Japan goes retro as it remembers Bubble Era music

There was a time in the 1980s when it looked like Japan was going to take over the world. Much like today’s Chinese companies, Japanese entities were on a buying spree, gobbling up assets around the planet. That turned out to be an economic bubble which, when it burst, sent Japan into a decades-long period of stagnation.

The time had its own music, too. It was disco-y, electronic, and powered by drum machines and power chords. Here’s a sample.

Bubble Era music fell into disrepute for years, probably because it was a reminder how the good times went bad so very, very quickly. Now, though, with Japan enjoying its best stretch of economy growth in a while, the sounds of Bubble Era music are coming back.

Bed In is one of the everyone-old-is-new-again Bubble Era bands grabbing attention today.

Need to know more? The New York Times has this feature.

Kaori Masukodera remembers, barely, riding as a child with her mother, her hair teased and her lips bright red, in the family’s convertible to the beach. It was the last gasp of the 1980s, a time of Champagne, garish colors and bubbly disco dance-floor anthems, and the last time many people in Japan felt rich and ascendant.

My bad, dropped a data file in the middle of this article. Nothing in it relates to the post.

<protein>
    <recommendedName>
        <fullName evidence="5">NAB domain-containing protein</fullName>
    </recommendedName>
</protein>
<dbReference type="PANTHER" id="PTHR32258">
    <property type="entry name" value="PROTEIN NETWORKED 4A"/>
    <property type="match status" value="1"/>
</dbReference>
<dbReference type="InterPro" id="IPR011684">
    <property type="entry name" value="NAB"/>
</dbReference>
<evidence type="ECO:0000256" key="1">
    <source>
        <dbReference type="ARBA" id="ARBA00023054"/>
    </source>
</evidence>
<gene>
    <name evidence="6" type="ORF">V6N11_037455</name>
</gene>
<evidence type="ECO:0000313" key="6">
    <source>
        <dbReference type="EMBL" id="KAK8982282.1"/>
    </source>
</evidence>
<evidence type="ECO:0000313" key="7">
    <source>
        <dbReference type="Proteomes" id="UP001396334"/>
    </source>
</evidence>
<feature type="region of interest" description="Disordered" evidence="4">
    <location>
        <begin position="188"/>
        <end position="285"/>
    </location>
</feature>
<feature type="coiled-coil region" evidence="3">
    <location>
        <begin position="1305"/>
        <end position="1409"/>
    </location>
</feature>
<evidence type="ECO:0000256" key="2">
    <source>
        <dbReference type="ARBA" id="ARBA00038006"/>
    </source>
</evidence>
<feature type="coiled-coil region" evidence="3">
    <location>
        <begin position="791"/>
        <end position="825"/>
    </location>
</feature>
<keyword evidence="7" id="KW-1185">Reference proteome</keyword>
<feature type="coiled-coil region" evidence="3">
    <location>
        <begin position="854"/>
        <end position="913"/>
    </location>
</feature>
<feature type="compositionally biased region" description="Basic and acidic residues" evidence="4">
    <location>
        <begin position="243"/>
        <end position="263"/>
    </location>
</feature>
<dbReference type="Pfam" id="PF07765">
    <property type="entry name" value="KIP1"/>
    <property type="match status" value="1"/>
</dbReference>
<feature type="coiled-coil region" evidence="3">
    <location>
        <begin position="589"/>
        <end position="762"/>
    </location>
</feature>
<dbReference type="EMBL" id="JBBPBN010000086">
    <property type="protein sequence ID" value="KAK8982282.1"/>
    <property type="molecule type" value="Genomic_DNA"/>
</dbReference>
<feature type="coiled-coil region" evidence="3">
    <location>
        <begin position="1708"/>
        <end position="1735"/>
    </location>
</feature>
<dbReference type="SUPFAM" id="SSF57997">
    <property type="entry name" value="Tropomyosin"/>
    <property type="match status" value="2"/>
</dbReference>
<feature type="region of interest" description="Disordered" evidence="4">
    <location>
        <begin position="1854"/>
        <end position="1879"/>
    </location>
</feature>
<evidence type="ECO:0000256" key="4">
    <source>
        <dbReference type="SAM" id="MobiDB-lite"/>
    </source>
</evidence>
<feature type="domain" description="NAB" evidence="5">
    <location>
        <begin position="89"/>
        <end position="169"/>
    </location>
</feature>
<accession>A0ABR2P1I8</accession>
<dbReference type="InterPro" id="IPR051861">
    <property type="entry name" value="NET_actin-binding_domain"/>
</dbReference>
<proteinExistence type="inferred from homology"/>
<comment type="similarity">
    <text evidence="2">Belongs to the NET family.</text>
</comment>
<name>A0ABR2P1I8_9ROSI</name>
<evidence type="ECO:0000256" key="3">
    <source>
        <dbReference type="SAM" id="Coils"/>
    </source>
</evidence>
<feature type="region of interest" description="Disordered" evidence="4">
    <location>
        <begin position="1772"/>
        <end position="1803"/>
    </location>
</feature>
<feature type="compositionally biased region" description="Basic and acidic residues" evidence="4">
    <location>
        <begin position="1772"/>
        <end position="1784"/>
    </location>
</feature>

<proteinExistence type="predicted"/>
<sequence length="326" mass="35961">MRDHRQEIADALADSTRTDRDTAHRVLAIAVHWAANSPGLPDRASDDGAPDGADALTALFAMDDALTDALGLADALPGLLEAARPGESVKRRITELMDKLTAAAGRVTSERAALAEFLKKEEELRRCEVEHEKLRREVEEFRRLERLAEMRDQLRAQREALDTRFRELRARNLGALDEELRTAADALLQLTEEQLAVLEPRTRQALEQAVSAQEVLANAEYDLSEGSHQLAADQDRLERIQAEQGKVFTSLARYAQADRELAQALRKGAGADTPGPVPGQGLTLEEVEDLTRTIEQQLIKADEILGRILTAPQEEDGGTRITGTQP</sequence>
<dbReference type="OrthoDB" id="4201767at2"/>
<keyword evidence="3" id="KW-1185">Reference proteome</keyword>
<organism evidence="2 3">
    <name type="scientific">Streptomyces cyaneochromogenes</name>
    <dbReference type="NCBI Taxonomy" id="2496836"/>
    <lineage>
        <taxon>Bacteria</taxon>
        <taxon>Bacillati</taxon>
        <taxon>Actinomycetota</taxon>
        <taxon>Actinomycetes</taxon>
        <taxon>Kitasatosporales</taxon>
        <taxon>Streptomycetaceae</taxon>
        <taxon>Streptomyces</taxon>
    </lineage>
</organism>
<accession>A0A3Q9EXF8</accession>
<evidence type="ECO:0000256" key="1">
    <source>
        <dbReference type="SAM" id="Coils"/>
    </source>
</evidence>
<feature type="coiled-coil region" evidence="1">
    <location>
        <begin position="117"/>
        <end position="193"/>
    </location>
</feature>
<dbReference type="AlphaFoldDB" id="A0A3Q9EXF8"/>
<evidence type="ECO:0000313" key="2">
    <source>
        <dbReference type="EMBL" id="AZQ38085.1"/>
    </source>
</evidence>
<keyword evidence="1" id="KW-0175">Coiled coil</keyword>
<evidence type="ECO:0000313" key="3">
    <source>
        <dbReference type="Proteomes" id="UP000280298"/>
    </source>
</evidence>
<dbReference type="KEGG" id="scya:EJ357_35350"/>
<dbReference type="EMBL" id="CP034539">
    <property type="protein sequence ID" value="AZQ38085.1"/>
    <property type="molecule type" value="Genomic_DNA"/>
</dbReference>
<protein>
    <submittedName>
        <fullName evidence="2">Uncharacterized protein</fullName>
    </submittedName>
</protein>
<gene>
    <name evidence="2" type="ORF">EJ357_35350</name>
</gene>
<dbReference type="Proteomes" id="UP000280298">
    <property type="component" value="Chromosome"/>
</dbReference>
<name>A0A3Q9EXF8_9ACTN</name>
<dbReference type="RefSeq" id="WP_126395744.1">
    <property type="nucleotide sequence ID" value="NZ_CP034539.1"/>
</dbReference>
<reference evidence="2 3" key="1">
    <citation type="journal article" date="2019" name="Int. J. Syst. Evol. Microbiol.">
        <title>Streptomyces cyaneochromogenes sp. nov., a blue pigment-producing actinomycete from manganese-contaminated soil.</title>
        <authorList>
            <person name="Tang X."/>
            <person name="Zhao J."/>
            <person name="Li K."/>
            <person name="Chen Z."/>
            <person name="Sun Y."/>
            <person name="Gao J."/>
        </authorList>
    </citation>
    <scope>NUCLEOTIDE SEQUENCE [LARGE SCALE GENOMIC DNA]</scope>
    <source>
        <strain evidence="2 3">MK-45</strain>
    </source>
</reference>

A so-called Lost Decade and many economically stagnant years later, the family’s convertible and beach vacations are long gone — but Ms. Masukodera is helping to bring the rest of Japan’s bubble era back. She performs in a pop-music duo called Bed In that borrows heavily from the keyboard lines, electric drums and power chords of the ’80s. They dress ’80s, too: The shoulder pads are big, the skirts are mini and the hues are Day-Glo when they aren’t just plain shiny.

“Until a few years ago, most people saw the bubble period as a negative legacy, and it was considered quite tacky,” said Ms. Masukodera, 32, wearing a tight blazer with jutting shoulder pads emblazoned with images of the Tokyo nightscape, paired with a miniskirt and gold jewelry.

“That completely changed in the last few years,” she added. “Now people recognize it as kind of a cool period.”

Kinda like disco, right? Keep reading.

Alan Cross

is an internationally known broadcaster, interviewer, writer, consultant, blogger and speaker. In his 30+ years in the music business, Alan has interviewed the biggest names in rock, from David Bowie and U2 to Pearl Jam and the Foo Fighters. He’s also known as a musicologist and documentarian through programs like The Ongoing History of New Music.

Leave a Reply

Your email address will not be published. Required fields are marked *

This site uses Akismet to reduce spam. Learn how your comment data is processed.